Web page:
The hunt was a smashing success, and a fitting way for me to ring in the New Year. I very much appreciate Eric's willingness to participate, and look forward to following Brant's budding career. Happy New Year!

Steelhead Conversion

Happy New Year grousers! I had a minor conversion last Sunday. That's right, I went fishing on Elk Creek, a tributary of Lake Erie that is loaded with steelhead. The water was perfect, and the spawning fish were everywhere. I really enjoyed being able to see the two to three foot fish in the narrow confines of the creek. Sight fishing, if that is what it is called, is a lot like hunting. In the words of my son, "My likes it." I'm convinced that I would have been better off with a fly rod than my spinning combination, but I can't deny being handicapped by my own limited skills. I lost quite a few fish and managed to land my one trophy in the waning minutes of the day: a beautiful 25" male who has been reduced to two fat filets, curing in sea salt, sugar, pepper and coriander seed. He'll be absorbing applewood smoke in a few hours, when I return from chasing grouse in last night's fresh snow. What a great way to start the new year. May your new year be filled with all that brings meaning to this world: family, career, hunting, fishing and gravlox (append or rearrange this list to fit your own aspirations)!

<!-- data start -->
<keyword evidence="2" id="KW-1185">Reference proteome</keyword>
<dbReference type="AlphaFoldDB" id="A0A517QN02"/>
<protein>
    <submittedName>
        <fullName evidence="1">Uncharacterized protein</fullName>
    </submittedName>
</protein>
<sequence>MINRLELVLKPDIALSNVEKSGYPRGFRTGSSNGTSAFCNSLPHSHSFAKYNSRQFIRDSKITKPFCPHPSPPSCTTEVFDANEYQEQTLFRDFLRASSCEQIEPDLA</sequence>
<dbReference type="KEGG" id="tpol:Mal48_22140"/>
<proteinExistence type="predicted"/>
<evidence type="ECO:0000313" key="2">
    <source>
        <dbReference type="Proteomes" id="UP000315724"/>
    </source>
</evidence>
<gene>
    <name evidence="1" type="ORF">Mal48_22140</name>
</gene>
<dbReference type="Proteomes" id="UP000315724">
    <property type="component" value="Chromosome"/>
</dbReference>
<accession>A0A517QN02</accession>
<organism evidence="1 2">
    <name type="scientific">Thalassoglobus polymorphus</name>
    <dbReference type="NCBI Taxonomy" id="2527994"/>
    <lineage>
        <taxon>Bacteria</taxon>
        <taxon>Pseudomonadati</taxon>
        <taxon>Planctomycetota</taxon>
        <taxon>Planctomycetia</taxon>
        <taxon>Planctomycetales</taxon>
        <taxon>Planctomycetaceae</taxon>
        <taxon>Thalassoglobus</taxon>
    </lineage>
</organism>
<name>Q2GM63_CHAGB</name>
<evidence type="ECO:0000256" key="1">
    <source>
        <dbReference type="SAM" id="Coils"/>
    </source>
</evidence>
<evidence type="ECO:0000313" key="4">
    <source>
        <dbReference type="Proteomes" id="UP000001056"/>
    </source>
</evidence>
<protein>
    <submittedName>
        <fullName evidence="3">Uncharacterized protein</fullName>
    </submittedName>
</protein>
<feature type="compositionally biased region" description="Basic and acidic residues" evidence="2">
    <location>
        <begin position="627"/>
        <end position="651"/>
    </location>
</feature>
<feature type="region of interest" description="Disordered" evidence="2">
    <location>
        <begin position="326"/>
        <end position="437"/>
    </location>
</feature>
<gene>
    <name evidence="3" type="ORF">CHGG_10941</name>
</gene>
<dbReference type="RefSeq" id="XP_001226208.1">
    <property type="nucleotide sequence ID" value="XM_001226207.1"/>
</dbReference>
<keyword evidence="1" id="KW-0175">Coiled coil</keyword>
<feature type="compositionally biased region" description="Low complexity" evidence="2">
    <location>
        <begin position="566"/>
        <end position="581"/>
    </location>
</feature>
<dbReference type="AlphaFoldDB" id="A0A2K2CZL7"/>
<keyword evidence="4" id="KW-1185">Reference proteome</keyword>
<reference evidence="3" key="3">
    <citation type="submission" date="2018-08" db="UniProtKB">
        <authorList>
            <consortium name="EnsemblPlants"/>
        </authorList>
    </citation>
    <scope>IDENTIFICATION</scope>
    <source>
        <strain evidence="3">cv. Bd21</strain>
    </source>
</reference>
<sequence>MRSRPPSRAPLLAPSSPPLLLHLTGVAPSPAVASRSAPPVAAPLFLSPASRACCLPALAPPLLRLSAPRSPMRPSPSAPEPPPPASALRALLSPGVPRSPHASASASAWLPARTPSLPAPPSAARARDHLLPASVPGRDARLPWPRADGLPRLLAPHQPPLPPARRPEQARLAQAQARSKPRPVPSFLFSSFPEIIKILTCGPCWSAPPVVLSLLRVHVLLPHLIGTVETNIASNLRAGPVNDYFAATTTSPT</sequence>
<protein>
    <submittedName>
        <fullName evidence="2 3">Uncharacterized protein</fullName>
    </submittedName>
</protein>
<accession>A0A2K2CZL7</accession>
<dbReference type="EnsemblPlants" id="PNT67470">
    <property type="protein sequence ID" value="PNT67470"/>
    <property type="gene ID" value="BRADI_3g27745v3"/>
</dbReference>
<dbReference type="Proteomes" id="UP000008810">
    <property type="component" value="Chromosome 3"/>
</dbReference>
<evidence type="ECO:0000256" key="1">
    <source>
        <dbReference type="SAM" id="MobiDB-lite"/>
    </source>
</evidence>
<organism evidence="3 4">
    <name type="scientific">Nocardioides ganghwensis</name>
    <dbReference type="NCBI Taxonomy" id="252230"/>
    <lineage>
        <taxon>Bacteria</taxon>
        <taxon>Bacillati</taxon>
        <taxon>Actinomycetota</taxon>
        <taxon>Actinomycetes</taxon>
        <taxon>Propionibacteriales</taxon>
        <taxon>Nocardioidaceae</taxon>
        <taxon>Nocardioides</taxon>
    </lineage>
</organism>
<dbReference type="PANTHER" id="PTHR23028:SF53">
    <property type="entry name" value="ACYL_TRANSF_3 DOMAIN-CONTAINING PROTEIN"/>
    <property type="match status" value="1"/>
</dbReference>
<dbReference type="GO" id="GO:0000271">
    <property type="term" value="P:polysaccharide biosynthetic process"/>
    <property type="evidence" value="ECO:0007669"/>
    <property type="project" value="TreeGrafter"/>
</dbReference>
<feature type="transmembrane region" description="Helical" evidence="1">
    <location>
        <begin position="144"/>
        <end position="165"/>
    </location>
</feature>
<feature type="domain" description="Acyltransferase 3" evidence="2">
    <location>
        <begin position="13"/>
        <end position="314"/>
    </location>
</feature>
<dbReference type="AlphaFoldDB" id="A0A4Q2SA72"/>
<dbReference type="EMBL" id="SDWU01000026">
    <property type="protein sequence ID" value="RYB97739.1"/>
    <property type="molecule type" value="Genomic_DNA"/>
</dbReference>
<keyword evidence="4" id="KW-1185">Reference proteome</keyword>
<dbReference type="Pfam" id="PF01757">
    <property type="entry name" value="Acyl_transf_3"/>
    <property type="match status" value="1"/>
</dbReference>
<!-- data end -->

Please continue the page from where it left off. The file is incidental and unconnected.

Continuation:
PS, I clipped the picture off of a random internet site (alas I had no camera on Sunday), but the fish and background aren't far from what I experienced.